Well it’s out. The shortlist for the biggest prize in literature. Six authors with a hugely diverse oeuvre. That’s good for them and of course fiction writing. But let’s answer the question we’re all asking. What do the green inked reviewers of Amazon think?
Eleanor Catton’s ‘The Luminaries’ receives the glowing praise of ‘As if written by a Victorian David Mitchell’. And the writer truly means, bestowing five stars on Catton. Another however is less illuminated, marking three stars and describing the book as ‘a slave to its structure’. Can’t win them all, but overall with 4.4 stars she doing well.
Jim Crace’s work ‘The Harvest’ with 46 reviews and 4.3 stars fares similarly well, with the top review helping us all out with a ‘not the Archers’ headline. Which is recommendation enough I feel. But it’s perhaps the condemnation of a two star review of The Harvest as ‘Inauthentic lefty tosh with lyrical prose’ which makes me want to rush out to the nearest book shop. Could there be higher praise?
Bulawayo’s debut novel is straight down the middle with three stars with the top reviewer saying ‘as it’s a debut novel I want to be generous…’ Others feel less debt and happily deride the Zimbabwe based work as repetitive and boring. London Bookworm one starred and abandoned after 70 pages. We’ll see what the Booker judges think soon.
I do hope that as a result of this short listing Colm Toibin doesn’t come to regret his shoe headed antics at the Edinburgh Book Festival this year. But whether he wins or not, his book ‘The Testament of Mary’ has already made history by being the shortest novel to ever make the shortlist, weighing in with only 104 pages. However this brevity has enraged the literary critics of Amazon with it garnering only 3.6 stars because of this lack of ‘value’. Fortunately for them there’s a copy of War and Peace in the post from me. With lots of love.
Past Pulitzer Prize winner Jhumpa Lahiri’s book ‘The Lowland’ fares a little better with four stars, though with only two reviews on the UK site the tale of two brothers bound by political tragedy has been somewhat overlooked so far. Those who have penned a piece describe Lahiri’s work as either ‘perfect writing that allows characters to feel real and complex; situations to feel three dimensional’ or believing that the work underlines that ‘the author is best as a miniaturist; that the short story is her métier, and she is not suited to the long slog’. Well that’s her told.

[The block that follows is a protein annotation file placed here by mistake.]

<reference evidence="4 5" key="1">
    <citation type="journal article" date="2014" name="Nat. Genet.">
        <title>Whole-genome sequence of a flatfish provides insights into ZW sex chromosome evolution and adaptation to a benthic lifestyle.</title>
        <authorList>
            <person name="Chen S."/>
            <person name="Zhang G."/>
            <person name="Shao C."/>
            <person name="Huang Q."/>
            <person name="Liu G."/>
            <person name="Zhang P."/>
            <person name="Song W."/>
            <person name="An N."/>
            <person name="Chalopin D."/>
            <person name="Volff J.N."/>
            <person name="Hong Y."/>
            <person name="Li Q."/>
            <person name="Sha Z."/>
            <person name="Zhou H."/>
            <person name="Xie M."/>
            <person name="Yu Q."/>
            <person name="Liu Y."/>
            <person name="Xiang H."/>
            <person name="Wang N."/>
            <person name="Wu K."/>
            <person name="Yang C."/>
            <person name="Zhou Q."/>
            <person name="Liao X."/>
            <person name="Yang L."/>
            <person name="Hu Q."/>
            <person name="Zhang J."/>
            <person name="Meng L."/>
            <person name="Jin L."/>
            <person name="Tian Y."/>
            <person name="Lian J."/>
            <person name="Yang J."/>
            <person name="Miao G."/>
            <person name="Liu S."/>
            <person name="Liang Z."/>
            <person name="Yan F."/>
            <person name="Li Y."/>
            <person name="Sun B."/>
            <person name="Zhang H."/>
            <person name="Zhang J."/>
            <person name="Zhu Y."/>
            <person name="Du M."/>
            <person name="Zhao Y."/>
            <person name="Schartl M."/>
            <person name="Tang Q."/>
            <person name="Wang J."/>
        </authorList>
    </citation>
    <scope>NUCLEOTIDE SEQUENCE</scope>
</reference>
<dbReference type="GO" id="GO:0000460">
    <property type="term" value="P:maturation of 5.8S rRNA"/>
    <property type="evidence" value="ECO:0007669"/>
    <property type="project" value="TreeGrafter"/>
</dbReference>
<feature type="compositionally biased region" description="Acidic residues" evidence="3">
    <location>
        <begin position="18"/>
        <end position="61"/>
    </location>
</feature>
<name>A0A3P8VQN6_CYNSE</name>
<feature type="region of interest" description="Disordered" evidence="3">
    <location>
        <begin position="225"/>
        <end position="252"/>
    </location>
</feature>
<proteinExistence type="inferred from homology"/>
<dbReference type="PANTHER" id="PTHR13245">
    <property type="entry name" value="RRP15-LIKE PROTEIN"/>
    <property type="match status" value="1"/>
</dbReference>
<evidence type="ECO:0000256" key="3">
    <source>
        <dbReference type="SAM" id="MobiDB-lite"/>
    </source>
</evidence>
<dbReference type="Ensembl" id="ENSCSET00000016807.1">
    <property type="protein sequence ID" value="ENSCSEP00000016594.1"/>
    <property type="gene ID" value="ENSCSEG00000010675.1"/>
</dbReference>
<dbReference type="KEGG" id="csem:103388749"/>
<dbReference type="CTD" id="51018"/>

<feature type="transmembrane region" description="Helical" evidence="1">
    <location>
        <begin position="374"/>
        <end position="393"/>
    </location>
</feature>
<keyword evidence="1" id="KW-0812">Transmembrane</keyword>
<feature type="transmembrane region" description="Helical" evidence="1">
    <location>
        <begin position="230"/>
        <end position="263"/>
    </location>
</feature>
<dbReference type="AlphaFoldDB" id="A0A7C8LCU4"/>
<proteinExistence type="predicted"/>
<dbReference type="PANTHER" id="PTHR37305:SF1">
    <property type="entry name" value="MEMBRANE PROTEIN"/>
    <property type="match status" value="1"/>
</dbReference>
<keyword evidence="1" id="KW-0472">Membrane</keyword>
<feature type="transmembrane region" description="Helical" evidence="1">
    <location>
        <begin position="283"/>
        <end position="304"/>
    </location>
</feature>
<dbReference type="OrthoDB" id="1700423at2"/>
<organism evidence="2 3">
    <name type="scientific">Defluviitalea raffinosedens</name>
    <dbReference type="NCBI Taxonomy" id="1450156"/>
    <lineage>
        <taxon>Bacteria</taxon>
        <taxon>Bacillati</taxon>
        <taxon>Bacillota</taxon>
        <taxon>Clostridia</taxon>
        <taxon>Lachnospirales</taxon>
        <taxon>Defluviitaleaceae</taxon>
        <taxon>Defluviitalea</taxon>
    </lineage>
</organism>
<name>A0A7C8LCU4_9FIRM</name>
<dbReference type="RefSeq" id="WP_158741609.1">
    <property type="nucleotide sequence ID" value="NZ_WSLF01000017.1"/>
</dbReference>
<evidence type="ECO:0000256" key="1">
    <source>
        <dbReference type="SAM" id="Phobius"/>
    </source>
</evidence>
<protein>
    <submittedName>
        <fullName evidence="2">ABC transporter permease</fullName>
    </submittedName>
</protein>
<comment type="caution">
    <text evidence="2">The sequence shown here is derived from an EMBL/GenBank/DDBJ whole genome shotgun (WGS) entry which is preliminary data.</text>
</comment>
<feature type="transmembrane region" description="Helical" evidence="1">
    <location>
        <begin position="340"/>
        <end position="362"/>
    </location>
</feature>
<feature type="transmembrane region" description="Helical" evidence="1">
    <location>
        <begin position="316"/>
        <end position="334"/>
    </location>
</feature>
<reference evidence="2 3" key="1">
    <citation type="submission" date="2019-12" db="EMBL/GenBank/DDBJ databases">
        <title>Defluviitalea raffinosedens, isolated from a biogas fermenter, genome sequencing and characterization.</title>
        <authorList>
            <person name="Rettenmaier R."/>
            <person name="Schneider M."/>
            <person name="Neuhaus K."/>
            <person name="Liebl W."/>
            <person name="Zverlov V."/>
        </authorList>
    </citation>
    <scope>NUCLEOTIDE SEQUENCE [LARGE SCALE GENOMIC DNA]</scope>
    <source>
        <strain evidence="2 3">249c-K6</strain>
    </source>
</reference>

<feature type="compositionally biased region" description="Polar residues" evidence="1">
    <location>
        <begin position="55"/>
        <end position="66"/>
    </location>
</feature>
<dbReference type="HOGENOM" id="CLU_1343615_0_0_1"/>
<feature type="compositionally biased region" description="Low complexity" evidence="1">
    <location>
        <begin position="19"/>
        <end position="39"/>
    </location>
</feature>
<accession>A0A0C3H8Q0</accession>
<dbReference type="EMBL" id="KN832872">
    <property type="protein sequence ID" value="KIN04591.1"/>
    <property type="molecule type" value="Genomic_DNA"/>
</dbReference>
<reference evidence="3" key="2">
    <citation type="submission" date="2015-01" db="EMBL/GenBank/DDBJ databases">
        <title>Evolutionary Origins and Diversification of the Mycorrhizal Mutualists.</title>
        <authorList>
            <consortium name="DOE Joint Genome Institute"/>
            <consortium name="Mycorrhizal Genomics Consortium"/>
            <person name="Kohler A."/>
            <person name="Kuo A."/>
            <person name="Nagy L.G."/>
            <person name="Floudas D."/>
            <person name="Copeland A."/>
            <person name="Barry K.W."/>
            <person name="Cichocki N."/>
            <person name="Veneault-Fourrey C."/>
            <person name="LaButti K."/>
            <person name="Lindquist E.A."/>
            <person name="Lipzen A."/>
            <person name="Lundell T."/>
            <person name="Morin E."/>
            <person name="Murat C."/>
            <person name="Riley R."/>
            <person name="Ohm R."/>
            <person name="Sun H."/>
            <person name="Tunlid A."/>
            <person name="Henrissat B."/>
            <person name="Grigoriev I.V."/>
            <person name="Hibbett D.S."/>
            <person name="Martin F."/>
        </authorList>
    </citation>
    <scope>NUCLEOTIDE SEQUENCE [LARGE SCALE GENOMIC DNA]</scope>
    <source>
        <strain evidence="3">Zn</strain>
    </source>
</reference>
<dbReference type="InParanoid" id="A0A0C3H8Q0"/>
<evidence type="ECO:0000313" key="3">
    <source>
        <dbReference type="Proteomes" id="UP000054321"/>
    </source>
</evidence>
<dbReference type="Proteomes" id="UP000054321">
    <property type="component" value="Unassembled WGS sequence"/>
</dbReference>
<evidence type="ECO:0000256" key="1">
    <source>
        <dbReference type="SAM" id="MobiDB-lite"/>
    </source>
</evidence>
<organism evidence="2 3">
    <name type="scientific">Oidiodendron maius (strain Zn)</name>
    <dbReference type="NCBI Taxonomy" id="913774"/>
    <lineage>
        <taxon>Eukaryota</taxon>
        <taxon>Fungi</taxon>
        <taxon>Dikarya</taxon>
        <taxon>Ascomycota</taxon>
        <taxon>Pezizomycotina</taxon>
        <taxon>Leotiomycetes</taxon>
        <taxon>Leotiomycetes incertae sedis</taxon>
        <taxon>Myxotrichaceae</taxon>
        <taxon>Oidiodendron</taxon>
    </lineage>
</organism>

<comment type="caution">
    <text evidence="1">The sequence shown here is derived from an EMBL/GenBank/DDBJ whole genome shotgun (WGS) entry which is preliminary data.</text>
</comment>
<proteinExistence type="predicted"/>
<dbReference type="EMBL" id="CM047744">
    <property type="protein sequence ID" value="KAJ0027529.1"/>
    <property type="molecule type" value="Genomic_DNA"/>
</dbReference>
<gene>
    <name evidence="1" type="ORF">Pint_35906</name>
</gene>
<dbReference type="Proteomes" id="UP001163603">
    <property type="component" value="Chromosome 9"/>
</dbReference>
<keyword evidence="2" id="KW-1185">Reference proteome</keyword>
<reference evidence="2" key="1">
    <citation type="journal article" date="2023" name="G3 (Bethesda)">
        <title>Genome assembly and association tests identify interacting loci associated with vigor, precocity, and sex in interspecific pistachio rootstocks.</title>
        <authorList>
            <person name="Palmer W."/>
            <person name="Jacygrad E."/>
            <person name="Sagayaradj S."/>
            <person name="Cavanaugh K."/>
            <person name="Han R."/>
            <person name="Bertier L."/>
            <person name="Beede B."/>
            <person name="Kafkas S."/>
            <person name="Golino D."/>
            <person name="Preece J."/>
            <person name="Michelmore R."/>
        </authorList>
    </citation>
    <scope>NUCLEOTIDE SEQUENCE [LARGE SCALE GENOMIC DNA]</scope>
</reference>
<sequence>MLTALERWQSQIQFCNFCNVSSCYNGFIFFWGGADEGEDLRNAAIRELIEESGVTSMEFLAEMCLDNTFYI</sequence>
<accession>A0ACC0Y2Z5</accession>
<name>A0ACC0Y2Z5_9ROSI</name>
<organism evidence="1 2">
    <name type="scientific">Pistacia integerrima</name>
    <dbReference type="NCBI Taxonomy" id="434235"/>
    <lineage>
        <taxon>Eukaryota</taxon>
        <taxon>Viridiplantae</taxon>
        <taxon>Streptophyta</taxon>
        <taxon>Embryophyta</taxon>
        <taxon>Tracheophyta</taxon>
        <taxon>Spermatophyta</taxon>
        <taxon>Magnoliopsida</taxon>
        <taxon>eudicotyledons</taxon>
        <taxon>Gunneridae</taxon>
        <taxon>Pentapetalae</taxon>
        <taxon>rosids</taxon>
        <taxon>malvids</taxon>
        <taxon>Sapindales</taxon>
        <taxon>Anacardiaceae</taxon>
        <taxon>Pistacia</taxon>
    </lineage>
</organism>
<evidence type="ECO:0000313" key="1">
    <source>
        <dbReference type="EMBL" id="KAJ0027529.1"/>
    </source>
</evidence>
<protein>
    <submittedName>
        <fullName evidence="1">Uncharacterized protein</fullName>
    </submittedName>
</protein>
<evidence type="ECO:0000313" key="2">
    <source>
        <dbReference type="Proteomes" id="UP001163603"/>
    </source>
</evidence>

But there’s one writer missing in our round up, and that’s Ruth Ozeki. She’s so far absent from our library but Amazon rate her the top author with a slender lead over the others, garnering 4.5 stars and similarly high praise over the 76 reviews: ‘Wonderful and multi-layered’ being a top comment. However there’s always one, but it’s more a dig at Amazon never sending the book to their Kindle in the first place: “I got charged for a book I never ordered – but it appeared on my Kindle account and I was charged. Never heard of the author, never heard of the book. I wonder how many other books have been charged to my credit card? How many other Kindler customers have been similarly charged for books they did not order? How did Amazon allow this to happen?”
I don’t know the answer to this tragedy, but excluding this review places Ozeki a few more fractions above the rest. And with fifty five star reviews I think it’s safe to say this is a hit across the board. If Ruth can repeat this success with the panel, she’ll be home and dry with the top prize in fiction. Not bad.